Autolist rating: 3/5
But would we buy it? Yes
Price range: $26,805 - $36,510, including destination
- The Alltrack is a slightly more rugged version of VW’s Golf SportWagen.
- Features excellent refinement and driving dynamics.
- Runs a little small compared to competitors.
- Offers a manual transmission.
What is it?
The Volkswagen Golf Alltrack is a station wagon and the slightly beefier version of VW’s Golf SportWagen (which is actually closer to the Jetta than the Golf, but nevermind that).
It doesn’t have many competitors: currently it’s only up against Subaru’s excellent Outback wagon and Buick’s new Regal TourX wagon, both of which are considerably larger than the relatively compact VW.
The Alltrack comes in three different trim levels: S, SE and SEL, ranging in price from $26,805 to $36,510.
They all come with all-wheel drive and the same engine: a 1.8-liter, turbocharged four-cylinder that makes 170 horsepower. A six-speed manual is standard on the S and SE, with a six-speed, dual-clutch automatic gearbox offered as a $1,100 option. The high-end SEL comes standard with the dual-clutch gearbox and doesn’t offer the manual.
In an effort to burnish its rugged credibility and separate it from the lesser Golf wagon, the Alltrack has an extra 0.6 inches of ground clearance, gray body cladding around the wheel arches, silver side-view mirror covers, LED tail-lights and unique alloy wheels.
TLDR: Powerful, refined, stylish.
Power. Though 170 horsepower doesn’t sound like much on paper, the engine is nicely tuned and delivers all the get-up-and-go that drivers will want (note that we tested an SE model with the manual transmission).
Refinement. This Alltrack does its European heritage proud by offering an impressive level of refinement and build quality.
Style. VW did a nice job of giving the Alltrack just enough rugged flair to set it apart from its more pedestrian Golf SportsWagen, while keeping the car stylish and handsome.
TLDR: Pricey and smaller.
The size. Compared to its main rivals (the Subaru Outback and Buick Regal TourX), the Alltrack is considerably smaller where it counts: rear legroom and cargo space. This may not be a concern if you like the VW’s smaller footprint for easier parking, but if you have tall passengers and/or lots of gear, this could be a reason to choose a competitor.
The cost. While the Alltrack is above average in refinement, you definitely pay for this advantage. Despite being smaller than its peers, this VW is the most expensive of the trio when comparing high-end models.
5 stars of execution
- The VW Alltrack has a five-star crash test rating from the National Highway Traffic Safety Administration. In 2017, it was also named a Top Safety Pick by the independent Insurance Institute for Highway Safety, though that didn’t carry over for 2018.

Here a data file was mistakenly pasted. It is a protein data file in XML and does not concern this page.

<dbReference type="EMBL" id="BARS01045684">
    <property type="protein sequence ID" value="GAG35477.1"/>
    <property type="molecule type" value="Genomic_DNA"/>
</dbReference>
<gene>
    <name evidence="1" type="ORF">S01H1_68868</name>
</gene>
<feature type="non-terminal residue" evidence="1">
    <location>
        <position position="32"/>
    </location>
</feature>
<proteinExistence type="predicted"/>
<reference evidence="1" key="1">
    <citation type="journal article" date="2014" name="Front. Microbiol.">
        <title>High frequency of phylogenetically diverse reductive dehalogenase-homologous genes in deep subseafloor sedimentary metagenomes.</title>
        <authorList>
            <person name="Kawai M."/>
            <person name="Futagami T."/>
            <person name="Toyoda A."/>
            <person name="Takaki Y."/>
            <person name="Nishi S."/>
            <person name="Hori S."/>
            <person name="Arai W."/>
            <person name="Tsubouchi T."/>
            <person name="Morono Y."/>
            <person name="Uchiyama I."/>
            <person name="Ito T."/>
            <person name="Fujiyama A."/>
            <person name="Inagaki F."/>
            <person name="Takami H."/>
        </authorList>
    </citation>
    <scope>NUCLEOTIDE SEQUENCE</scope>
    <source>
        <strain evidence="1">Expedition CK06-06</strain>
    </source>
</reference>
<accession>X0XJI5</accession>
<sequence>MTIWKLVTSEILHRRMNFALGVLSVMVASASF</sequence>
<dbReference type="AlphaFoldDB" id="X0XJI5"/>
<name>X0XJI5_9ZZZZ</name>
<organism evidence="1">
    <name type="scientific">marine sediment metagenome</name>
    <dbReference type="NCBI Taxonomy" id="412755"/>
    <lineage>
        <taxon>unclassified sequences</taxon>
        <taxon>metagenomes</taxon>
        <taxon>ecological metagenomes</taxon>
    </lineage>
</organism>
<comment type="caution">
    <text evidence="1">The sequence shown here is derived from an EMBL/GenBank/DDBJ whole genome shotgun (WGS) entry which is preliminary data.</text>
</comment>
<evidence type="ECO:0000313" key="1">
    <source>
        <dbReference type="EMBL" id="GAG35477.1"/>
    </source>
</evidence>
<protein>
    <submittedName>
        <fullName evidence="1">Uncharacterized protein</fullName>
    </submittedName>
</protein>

- The high-end SEL also comes standard with adaptive cruise control, blind spot monitoring, adaptive headlights and pre-collision braking with pedestrian detection.
- These are great features, though we’d like to see them offered at least as options on the lesser S and SE models in order to match the Subaru Outback’s considerable safety features.
- Rugged wagon fans (or even crossover buyers) who are shopping largely on price will find the VW doesn’t match the Subaru dollar for dollar.
- The VW is certainly priced fairly when you take into account its high level of refinement and style, but on paper, there’s no denying that the Alltrack is smaller and costlier than its peers.
- The Alltrack isn’t particularly efficient despite a small turbocharged engine.
- Alltrack models with the automatic transmission are rated at 23/30/25 mpg city/highway/combined, while the manual transmission models are 21/30/24 mpg city/highway/combined.
- Not only is that subpar for a compact wagon, but it also lags behind the Subaru Outback, which is rated at 25/32/28 mpg city/highway/combined.
Driving experience? Yes
- Setting aside the fact that our test model had an excellent manual transmission that most buyers will skip, the Alltrack is a lot of fun to drive.
- The engine has more than enough power, and it’s smooth and quiet too.
- The Alltrack has excellent handling for a wagon that wants to be a mini-SUV.
- Despite the higher cost, smaller size and lower efficiency, the VW Alltrack is an excellent all-around car.
- Buyers who prioritize refinement, style and build quality over pure space and value will love what the Alltrack offers.
Total Rating: 3 stars
What’s it gonna cost me?
A base S model starts at $26,805. That comes with a six-speed manual transmission, the 1.8-liter, turbocharged engine, all-wheel drive, faux-leather seats that are heated up front, a 6.5-inch touchscreen audio system with Bluetooth, Android Auto and Apple CarPlay connectivity and a backup camera.
Next up is the SE model that we tested. It starts at $30,615 and adds to the S a huge panoramic sunroof, an eight-inch touchscreen audio system, push-button start, blind spot monitoring and pre-collision braking. This is the model we’d choose, especially if you like the manual transmission.
The six-speed, dual-clutch automatic transmission is another $1,100 on the S and SE models.
The loaded SEL model starts at $36,510. It comes with the dual-clutch transmission, LED headlights, power driver’s seat, adaptive cruise control, a Fender audio system, a high-end, eight-inch touchscreen infotainment system with navigation, parking sensors and adaptive headlights that turn with the direction of the steering wheel.
The VW Alltrack only has two direct competitors: the excellent, but aging, Subaru Outback and the new Buick Regal TourX. Test both if you’re interested in the VW.
There are also a huge number of crossovers in the space and price range of the VW Alltrack, but none will match the Alltrack’s driving dynamics or style.